Date of Award
Doctor of Philosophy (PhD)
Dr. Phyllis Granoff
This thesis reflects an attempt to arrive at a full description of the ancient and medieval Indian Spring Festival (Vasantotsava) on the basis of descriptions found in Sanskrit texts and an analysis of the ritual activities of which this festival is composed. The thesis is divided into three chapters. The first contains a discussion of some of the problems encountered in studying the Spring Festival such as the time at which it was clelebrated, differences in the manner in which it was celebrated and various sources which describe the festival. Chapter Two contains a description and analysis of the festival on the basis of five primary texts, the Ratnāvalī, the Kathāsaritsāgara, the Vikramacarita, two chapters from the Bhavisya Parāna, and the Virūpāksavasantotsavacampū. Chapter Three provides a general concluding statement pertaining to the Vasantotsava and examines Vedic precedents often cited for this festival as well as selected descriptions of modern manifestations of this festival.
The classic Ratnāvali, written by Sri Harsa in the sixth century A. D. in central India, not only contains a detailed and vivid description of the Spring Festival but it was written to be performed on this occasion as well. The Ratnāvalī, in its description, empahasizes the rowdiness which characterizes this festival. Participants engage in drinking, singing, and dancing as well as the ritual of powder throwing. The Ratnāvalī also gives us information regarding the ritual worship of Kāma, the Hindu god of love.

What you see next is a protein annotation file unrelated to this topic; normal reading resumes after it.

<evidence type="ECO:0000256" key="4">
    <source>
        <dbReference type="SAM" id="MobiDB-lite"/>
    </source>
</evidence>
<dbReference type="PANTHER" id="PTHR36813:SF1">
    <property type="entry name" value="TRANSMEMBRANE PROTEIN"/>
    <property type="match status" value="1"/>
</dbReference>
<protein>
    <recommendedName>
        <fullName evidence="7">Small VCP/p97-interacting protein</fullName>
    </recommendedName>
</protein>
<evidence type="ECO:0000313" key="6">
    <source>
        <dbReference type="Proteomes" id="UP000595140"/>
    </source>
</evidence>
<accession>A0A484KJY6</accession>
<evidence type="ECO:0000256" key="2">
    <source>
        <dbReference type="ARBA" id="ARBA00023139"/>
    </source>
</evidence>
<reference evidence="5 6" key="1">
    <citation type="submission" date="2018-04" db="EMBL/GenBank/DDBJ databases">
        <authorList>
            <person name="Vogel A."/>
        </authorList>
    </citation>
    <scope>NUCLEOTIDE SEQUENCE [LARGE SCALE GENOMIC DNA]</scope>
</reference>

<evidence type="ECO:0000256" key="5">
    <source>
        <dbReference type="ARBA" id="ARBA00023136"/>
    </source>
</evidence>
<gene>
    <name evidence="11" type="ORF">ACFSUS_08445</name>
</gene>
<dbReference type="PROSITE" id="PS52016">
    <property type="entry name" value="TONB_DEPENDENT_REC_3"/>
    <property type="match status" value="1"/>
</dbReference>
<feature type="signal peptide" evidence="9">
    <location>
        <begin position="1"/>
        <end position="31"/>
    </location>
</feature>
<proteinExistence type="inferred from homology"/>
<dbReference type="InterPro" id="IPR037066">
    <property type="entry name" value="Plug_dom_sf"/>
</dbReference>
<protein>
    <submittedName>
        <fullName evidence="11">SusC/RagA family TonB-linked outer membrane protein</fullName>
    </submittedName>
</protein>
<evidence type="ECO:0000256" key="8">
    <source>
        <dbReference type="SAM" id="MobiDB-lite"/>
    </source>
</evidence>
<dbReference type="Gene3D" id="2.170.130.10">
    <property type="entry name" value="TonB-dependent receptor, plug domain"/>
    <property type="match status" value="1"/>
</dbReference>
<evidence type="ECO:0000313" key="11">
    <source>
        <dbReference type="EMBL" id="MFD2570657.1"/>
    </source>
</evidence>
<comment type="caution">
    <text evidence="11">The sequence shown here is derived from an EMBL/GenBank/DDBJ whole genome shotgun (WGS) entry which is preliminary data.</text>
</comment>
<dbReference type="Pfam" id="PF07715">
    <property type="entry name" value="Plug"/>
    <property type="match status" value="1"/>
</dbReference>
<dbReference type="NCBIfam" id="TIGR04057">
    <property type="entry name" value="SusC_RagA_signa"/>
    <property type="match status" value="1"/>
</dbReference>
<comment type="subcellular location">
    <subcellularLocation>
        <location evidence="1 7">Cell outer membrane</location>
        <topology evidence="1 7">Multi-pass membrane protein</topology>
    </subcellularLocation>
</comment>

The Kathāsaritsāgara and the Virkamacarita are both collections of stories written down in North India in the eleventh century A.D. Both of these texts are significant for our discussion in that they highlight the role played by kings in the celebration of this festival. The Vikramacarita in addition gives us information on a variety of deities worshipped at this time.
Two chapters from the Bhavisya Purāna relate myths in association with this festival. The first chapter (135) contains the myth of Kāma's destruction by fire issuing from the third eye of Siva and tells us that the Vasantotsava celebrates his revival. The second chapter (132) relates the story of the demoness Dhaundhā/Pūtanā/Holākā and her destruction by fire during the Vasantosava.
Finally the Virūpāksavasantotsavacampū is a fifteenth-century text which hails from South India. This text describes the Spring Festival as a temple festival revolving around the worship of Siva and his consort Pārvatī. The festivities include a Car festival, a Hunt festival, and a Marriage festival.
Having arrived at a full description of the Spring Festival as it was celebrated in ancient and medieval times. Chapter Three briefly reviews some of its essential characteristics. Spring celebrations are multi-sectarian, seasonal, and fertility festivals; fire and marriage are here central motifs. This final chapter moves to a description of earlier celebrations and concludes with an outline of some modern versions of the festival of spring.
Anderson, Leona, "A Study of Indian Spring Festivals From Ancient and Medieval Sanskrit Texts" (1985). Open Access Dissertations and Theses. Paper 1157.